Mitochondria as determinant of nucleotide pools and chromosomal stability
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Mitochondrial function plays an important role in multiple human diseases and mutations in the mitochondrial genome have been detected in nearly every type of cancer investigated to date. However, the mechanism underlying the interrelation is unknown. We used human cell lines depleted of mitochondrial DNA as models and analyzed the outcome of mitochondrial dysfunction on major cellular repair activities. We show that the deoxyribonucleoside triphosphate (dNTP) pools are affected, most prominently we detect a 3-fold reduction of the dTTP pool when normalized to the number of cells in S-phase. It is known that imbalanced dNTP pools are mutagenic and in accordance, we show that mitochondrial dysfunction results in chromosomal instability, which can explain its role in tumor development. We did not find any straightforward correlation between ATP levels and dNTP pools in cells with defective mitochondrial activity. Our results suggest that mitochondria are central players in maintaining genomic stability and in controlling essential nuclear processes such as upholding a balanced supply of nucleotides.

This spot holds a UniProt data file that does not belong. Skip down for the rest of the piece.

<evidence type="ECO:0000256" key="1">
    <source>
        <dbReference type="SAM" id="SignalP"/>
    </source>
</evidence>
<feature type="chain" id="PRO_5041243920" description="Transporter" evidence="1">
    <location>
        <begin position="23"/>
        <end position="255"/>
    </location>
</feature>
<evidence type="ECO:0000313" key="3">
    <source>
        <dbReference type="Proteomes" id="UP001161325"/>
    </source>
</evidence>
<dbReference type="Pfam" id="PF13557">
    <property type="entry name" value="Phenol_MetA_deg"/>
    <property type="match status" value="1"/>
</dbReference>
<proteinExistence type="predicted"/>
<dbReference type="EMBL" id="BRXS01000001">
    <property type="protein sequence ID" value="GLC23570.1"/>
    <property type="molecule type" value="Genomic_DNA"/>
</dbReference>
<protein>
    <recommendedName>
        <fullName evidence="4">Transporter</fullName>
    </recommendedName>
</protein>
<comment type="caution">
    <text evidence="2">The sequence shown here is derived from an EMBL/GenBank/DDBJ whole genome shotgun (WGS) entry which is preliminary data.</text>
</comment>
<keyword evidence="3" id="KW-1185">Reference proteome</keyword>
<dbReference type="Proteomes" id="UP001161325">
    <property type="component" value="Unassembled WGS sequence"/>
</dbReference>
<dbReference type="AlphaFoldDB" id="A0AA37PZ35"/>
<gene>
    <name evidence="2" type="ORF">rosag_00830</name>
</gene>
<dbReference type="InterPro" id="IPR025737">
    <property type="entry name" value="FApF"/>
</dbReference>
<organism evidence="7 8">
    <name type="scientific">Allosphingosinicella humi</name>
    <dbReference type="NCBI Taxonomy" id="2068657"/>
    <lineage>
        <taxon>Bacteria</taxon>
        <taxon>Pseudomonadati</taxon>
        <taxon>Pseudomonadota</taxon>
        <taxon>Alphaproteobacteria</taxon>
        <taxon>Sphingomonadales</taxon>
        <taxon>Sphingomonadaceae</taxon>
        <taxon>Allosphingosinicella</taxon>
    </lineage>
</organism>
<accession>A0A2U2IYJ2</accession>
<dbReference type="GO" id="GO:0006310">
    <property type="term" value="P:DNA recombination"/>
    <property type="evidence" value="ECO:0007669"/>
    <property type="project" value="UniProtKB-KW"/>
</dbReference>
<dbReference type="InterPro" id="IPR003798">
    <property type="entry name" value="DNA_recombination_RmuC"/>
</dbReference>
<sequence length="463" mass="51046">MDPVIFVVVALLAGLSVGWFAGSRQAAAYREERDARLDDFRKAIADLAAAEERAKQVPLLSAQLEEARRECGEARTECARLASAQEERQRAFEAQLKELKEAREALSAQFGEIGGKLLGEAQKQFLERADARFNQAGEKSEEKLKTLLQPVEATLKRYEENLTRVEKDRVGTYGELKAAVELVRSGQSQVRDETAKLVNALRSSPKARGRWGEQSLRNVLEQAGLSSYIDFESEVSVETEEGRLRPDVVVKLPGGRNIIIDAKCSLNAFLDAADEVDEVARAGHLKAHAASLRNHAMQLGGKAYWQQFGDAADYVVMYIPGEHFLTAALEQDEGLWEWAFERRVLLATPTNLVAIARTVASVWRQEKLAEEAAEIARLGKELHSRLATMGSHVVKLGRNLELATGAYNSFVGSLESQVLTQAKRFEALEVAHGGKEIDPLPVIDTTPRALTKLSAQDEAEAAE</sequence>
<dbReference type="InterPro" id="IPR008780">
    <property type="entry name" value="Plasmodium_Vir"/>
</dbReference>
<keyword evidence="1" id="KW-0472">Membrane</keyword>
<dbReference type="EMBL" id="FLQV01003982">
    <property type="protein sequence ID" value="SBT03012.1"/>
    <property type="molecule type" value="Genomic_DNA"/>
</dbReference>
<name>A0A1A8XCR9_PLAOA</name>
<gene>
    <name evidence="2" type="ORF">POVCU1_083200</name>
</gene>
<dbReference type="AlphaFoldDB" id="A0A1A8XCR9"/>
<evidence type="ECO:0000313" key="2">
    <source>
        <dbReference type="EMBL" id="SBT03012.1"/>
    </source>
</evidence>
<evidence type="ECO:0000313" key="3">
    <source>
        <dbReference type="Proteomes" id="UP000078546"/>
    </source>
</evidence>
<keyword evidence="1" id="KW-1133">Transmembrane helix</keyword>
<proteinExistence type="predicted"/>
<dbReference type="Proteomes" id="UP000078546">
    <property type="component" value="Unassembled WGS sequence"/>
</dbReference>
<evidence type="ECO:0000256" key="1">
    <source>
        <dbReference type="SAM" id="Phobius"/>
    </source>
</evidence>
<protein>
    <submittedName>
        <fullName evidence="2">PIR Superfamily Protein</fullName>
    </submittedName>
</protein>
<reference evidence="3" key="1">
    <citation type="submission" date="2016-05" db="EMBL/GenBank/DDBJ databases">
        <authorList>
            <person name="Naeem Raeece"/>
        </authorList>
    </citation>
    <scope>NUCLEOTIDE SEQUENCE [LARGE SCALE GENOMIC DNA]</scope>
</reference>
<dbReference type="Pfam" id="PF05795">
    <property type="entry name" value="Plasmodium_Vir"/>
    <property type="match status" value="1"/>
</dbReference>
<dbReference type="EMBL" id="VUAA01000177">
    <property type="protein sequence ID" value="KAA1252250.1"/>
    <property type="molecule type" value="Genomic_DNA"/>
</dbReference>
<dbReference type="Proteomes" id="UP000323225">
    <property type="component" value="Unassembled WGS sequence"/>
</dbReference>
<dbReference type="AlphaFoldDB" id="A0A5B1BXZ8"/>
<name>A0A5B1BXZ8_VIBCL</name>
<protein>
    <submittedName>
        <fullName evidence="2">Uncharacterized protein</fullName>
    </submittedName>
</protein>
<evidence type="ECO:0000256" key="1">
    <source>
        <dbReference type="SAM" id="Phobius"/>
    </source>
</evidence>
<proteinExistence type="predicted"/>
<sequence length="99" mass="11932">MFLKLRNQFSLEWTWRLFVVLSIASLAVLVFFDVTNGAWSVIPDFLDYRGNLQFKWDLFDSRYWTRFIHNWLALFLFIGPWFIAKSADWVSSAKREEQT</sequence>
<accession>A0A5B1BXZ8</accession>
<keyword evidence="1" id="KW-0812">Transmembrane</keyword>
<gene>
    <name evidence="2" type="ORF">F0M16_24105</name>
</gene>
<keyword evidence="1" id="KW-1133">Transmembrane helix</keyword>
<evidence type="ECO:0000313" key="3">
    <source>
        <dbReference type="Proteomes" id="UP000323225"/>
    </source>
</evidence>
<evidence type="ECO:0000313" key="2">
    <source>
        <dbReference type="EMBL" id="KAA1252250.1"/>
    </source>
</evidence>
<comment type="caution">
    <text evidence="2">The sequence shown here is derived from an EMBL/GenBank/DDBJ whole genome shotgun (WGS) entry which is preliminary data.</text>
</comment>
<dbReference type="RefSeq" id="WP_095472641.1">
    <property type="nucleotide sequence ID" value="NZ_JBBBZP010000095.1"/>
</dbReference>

|Journal||Mutation Research - Fundamental and Molecular Mechanisms of Mutagenesis|
|Number of pages||13|
|Publication status||Published - 1 Dec 2007|
- Chromosomal Instability, Comet Assay, DNA Repair, DNA, Mitochondrial, Deoxyribonucleotides, HeLa Cells, Humans, Micronucleus Tests, Mitochondria, Thymine Nucleotides